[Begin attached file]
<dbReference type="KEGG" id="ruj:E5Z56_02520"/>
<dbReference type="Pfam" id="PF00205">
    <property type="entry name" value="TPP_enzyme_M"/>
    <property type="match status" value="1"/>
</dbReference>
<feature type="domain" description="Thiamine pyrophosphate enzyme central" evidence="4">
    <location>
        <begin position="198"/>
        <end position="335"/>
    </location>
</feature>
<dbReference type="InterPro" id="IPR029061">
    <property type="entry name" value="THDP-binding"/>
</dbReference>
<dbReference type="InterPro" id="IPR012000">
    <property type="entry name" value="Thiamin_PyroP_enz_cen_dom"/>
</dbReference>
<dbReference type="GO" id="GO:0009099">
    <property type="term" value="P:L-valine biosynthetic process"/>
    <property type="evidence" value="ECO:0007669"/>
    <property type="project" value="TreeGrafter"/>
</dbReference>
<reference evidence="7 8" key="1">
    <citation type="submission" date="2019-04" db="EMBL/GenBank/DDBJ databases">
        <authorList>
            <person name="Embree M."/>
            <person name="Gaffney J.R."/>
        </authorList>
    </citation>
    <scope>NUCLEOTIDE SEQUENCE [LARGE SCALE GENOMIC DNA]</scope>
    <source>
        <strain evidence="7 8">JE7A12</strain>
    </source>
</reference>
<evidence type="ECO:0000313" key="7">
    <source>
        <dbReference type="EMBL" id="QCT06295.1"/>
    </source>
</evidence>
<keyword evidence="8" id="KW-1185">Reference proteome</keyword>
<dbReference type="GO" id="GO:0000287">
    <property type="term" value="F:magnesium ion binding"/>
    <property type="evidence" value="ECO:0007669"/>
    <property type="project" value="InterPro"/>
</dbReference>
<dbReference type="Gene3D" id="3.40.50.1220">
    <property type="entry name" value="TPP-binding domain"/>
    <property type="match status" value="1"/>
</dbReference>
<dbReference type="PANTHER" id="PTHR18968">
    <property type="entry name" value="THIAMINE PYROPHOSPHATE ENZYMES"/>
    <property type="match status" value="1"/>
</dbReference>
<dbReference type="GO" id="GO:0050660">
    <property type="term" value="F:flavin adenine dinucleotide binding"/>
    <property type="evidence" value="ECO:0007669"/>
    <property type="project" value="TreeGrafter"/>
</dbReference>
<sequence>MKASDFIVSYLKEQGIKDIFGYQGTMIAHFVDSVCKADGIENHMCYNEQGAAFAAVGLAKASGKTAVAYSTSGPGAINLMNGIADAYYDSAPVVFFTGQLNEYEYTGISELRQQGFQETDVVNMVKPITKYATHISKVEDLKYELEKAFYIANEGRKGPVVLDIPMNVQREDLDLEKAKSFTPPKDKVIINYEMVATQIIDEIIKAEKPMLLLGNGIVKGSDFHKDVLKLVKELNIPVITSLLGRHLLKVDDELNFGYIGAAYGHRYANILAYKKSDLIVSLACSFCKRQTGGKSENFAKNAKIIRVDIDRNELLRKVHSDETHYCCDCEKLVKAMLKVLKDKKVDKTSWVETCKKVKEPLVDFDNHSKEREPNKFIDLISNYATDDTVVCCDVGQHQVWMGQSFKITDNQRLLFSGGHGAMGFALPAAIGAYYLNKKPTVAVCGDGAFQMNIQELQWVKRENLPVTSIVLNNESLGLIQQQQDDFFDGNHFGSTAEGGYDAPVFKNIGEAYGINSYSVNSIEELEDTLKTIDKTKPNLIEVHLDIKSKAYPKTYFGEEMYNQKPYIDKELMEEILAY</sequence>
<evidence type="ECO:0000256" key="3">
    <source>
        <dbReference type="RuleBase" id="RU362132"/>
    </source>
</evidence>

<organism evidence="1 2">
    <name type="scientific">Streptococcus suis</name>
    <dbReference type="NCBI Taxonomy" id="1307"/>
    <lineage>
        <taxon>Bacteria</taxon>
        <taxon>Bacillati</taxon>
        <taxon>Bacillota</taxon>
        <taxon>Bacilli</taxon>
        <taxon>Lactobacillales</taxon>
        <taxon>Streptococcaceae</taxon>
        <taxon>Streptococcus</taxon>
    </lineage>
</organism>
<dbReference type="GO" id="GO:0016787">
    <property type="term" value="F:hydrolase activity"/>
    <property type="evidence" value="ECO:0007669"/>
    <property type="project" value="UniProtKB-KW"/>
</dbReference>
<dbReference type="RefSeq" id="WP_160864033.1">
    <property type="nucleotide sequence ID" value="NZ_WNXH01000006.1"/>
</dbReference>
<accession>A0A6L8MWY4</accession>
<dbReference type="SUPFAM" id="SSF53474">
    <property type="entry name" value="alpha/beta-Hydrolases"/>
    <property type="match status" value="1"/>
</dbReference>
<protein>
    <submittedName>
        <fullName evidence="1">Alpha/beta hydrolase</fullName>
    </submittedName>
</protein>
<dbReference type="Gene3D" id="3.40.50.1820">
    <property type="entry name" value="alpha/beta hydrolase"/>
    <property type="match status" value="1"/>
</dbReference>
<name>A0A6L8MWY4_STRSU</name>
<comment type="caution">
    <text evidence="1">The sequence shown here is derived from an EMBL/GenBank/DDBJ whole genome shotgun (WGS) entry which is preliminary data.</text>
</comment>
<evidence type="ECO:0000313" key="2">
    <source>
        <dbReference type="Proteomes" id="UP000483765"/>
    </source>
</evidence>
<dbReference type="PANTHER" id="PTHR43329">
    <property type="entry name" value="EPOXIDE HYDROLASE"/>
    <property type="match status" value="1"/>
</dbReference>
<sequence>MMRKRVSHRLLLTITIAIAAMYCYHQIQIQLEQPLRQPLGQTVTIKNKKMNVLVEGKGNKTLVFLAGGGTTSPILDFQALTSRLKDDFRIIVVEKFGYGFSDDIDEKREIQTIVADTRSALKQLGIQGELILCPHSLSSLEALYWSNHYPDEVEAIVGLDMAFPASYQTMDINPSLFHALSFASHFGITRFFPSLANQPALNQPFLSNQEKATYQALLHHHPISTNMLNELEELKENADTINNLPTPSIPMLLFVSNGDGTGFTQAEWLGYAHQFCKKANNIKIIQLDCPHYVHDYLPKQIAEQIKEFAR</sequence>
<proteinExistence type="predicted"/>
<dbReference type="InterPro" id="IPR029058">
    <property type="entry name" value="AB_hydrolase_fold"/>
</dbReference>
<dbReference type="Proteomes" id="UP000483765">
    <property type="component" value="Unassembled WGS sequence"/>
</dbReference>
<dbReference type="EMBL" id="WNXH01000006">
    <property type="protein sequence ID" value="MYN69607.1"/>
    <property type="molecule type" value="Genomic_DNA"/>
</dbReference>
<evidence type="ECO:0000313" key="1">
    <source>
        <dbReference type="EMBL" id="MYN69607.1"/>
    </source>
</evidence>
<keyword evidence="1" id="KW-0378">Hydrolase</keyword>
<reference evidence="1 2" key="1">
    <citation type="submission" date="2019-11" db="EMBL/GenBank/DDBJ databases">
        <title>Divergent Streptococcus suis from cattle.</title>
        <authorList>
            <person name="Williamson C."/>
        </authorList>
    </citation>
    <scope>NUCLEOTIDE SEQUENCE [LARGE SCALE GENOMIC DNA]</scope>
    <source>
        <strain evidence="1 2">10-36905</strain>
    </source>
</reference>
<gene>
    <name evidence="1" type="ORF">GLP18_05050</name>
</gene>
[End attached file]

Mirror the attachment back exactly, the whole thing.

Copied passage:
<dbReference type="KEGG" id="ruj:E5Z56_02520"/>
<dbReference type="Pfam" id="PF00205">
    <property type="entry name" value="TPP_enzyme_M"/>
    <property type="match status" value="1"/>
</dbReference>
<feature type="domain" description="Thiamine pyrophosphate enzyme central" evidence="4">
    <location>
        <begin position="198"/>
        <end position="335"/>
    </location>
</feature>
<dbReference type="InterPro" id="IPR029061">
    <property type="entry name" value="THDP-binding"/>
</dbReference>
<dbReference type="InterPro" id="IPR012000">
    <property type="entry name" value="Thiamin_PyroP_enz_cen_dom"/>
</dbReference>
<dbReference type="GO" id="GO:0009099">
    <property type="term" value="P:L-valine biosynthetic process"/>
    <property type="evidence" value="ECO:0007669"/>
    <property type="project" value="TreeGrafter"/>
</dbReference>
<reference evidence="7 8" key="1">
    <citation type="submission" date="2019-04" db="EMBL/GenBank/DDBJ databases">
        <authorList>
            <person name="Embree M."/>
            <person name="Gaffney J.R."/>
        </authorList>
    </citation>
    <scope>NUCLEOTIDE SEQUENCE [LARGE SCALE GENOMIC DNA]</scope>
    <source>
        <strain evidence="7 8">JE7A12</strain>
    </source>
</reference>
<evidence type="ECO:0000313" key="7">
    <source>
        <dbReference type="EMBL" id="QCT06295.1"/>
    </source>
</evidence>
<keyword evidence="8" id="KW-1185">Reference proteome</keyword>
<dbReference type="GO" id="GO:0000287">
    <property type="term" value="F:magnesium ion binding"/>
    <property type="evidence" value="ECO:0007669"/>
    <property type="project" value="InterPro"/>
</dbReference>
<dbReference type="Gene3D" id="3.40.50.1220">
    <property type="entry name" value="TPP-binding domain"/>
    <property type="match status" value="1"/>
</dbReference>
<dbReference type="PANTHER" id="PTHR18968">
    <property type="entry name" value="THIAMINE PYROPHOSPHATE ENZYMES"/>
    <property type="match status" value="1"/>
</dbReference>
<dbReference type="GO" id="GO:0050660">
    <property type="term" value="F:flavin adenine dinucleotide binding"/>
    <property type="evidence" value="ECO:0007669"/>
    <property type="project" value="TreeGrafter"/>
</dbReference>
<sequence>MKASDFIVSYLKEQGIKDIFGYQGTMIAHFVDSVCKADGIENHMCYNEQGAAFAAVGLAKASGKTAVAYSTSGPGAINLMNGIADAYYDSAPVVFFTGQLNEYEYTGISELRQQGFQETDVVNMVKPITKYATHISKVEDLKYELEKAFYIANEGRKGPVVLDIPMNVQREDLDLEKAKSFTPPKDKVIINYEMVATQIIDEIIKAEKPMLLLGNGIVKGSDFHKDVLKLVKELNIPVITSLLGRHLLKVDDELNFGYIGAAYGHRYANILAYKKSDLIVSLACSFCKRQTGGKSENFAKNAKIIRVDIDRNELLRKVHSDETHYCCDCEKLVKAMLKVLKDKKVDKTSWVETCKKVKEPLVDFDNHSKEREPNKFIDLISNYATDDTVVCCDVGQHQVWMGQSFKITDNQRLLFSGGHGAMGFALPAAIGAYYLNKKPTVAVCGDGAFQMNIQELQWVKRENLPVTSIVLNNESLGLIQQQQDDFFDGNHFGSTAEGGYDAPVFKNIGEAYGINSYSVNSIEELEDTLKTIDKTKPNLIEVHLDIKSKAYPKTYFGEEMYNQKPYIDKELMEEILAY</sequence>
<evidence type="ECO:0000256" key="3">
    <source>
        <dbReference type="RuleBase" id="RU362132"/>
    </source>
</evidence>

<organism evidence="1 2">
    <name type="scientific">Streptococcus suis</name>
    <dbReference type="NCBI Taxonomy" id="1307"/>
    <lineage>
        <taxon>Bacteria</taxon>
        <taxon>Bacillati</taxon>
        <taxon>Bacillota</taxon>
        <taxon>Bacilli</taxon>
        <taxon>Lactobacillales</taxon>
        <taxon>Streptococcaceae</taxon>
        <taxon>Streptococcus</taxon>
    </lineage>
</organism>
<dbReference type="GO" id="GO:0016787">
    <property type="term" value="F:hydrolase activity"/>
    <property type="evidence" value="ECO:0007669"/>
    <property type="project" value="UniProtKB-KW"/>
</dbReference>
<dbReference type="RefSeq" id="WP_160864033.1">
    <property type="nucleotide sequence ID" value="NZ_WNXH01000006.1"/>
</dbReference>
<accession>A0A6L8MWY4</accession>
<dbReference type="SUPFAM" id="SSF53474">
    <property type="entry name" value="alpha/beta-Hydrolases"/>
    <property type="match status" value="1"/>
</dbReference>
<protein>
    <submittedName>
        <fullName evidence="1">Alpha/beta hydrolase</fullName>
    </submittedName>
</protein>
<dbReference type="Gene3D" id="3.40.50.1820">
    <property type="entry name" value="alpha/beta hydrolase"/>
    <property type="match status" value="1"/>
</dbReference>
<name>A0A6L8MWY4_STRSU</name>
<comment type="caution">
    <text evidence="1">The sequence shown here is derived from an EMBL/GenBank/DDBJ whole genome shotgun (WGS) entry which is preliminary data.</text>
</comment>
<evidence type="ECO:0000313" key="2">
    <source>
        <dbReference type="Proteomes" id="UP000483765"/>
    </source>
</evidence>
<dbReference type="PANTHER" id="PTHR43329">
    <property type="entry name" value="EPOXIDE HYDROLASE"/>
    <property type="match status" value="1"/>
</dbReference>
<sequence>MMRKRVSHRLLLTITIAIAAMYCYHQIQIQLEQPLRQPLGQTVTIKNKKMNVLVEGKGNKTLVFLAGGGTTSPILDFQALTSRLKDDFRIIVVEKFGYGFSDDIDEKREIQTIVADTRSALKQLGIQGELILCPHSLSSLEALYWSNHYPDEVEAIVGLDMAFPASYQTMDINPSLFHALSFASHFGITRFFPSLANQPALNQPFLSNQEKATYQALLHHHPISTNMLNELEELKENADTINNLPTPSIPMLLFVSNGDGTGFTQAEWLGYAHQFCKKANNIKIIQLDCPHYVHDYLPKQIAEQIKEFAR</sequence>
<proteinExistence type="predicted"/>
<dbReference type="InterPro" id="IPR029058">
    <property type="entry name" value="AB_hydrolase_fold"/>
</dbReference>
<dbReference type="Proteomes" id="UP000483765">
    <property type="component" value="Unassembled WGS sequence"/>
</dbReference>
<dbReference type="EMBL" id="WNXH01000006">
    <property type="protein sequence ID" value="MYN69607.1"/>
    <property type="molecule type" value="Genomic_DNA"/>
</dbReference>
<evidence type="ECO:0000313" key="1">
    <source>
        <dbReference type="EMBL" id="MYN69607.1"/>
    </source>
</evidence>
<keyword evidence="1" id="KW-0378">Hydrolase</keyword>
<reference evidence="1 2" key="1">
    <citation type="submission" date="2019-11" db="EMBL/GenBank/DDBJ databases">
        <title>Divergent Streptococcus suis from cattle.</title>
        <authorList>
            <person name="Williamson C."/>
        </authorList>
    </citation>
    <scope>NUCLEOTIDE SEQUENCE [LARGE SCALE GENOMIC DNA]</scope>
    <source>
        <strain evidence="1 2">10-36905</strain>
    </source>
</reference>
<gene>
    <name evidence="1" type="ORF">GLP18_05050</name>
</gene>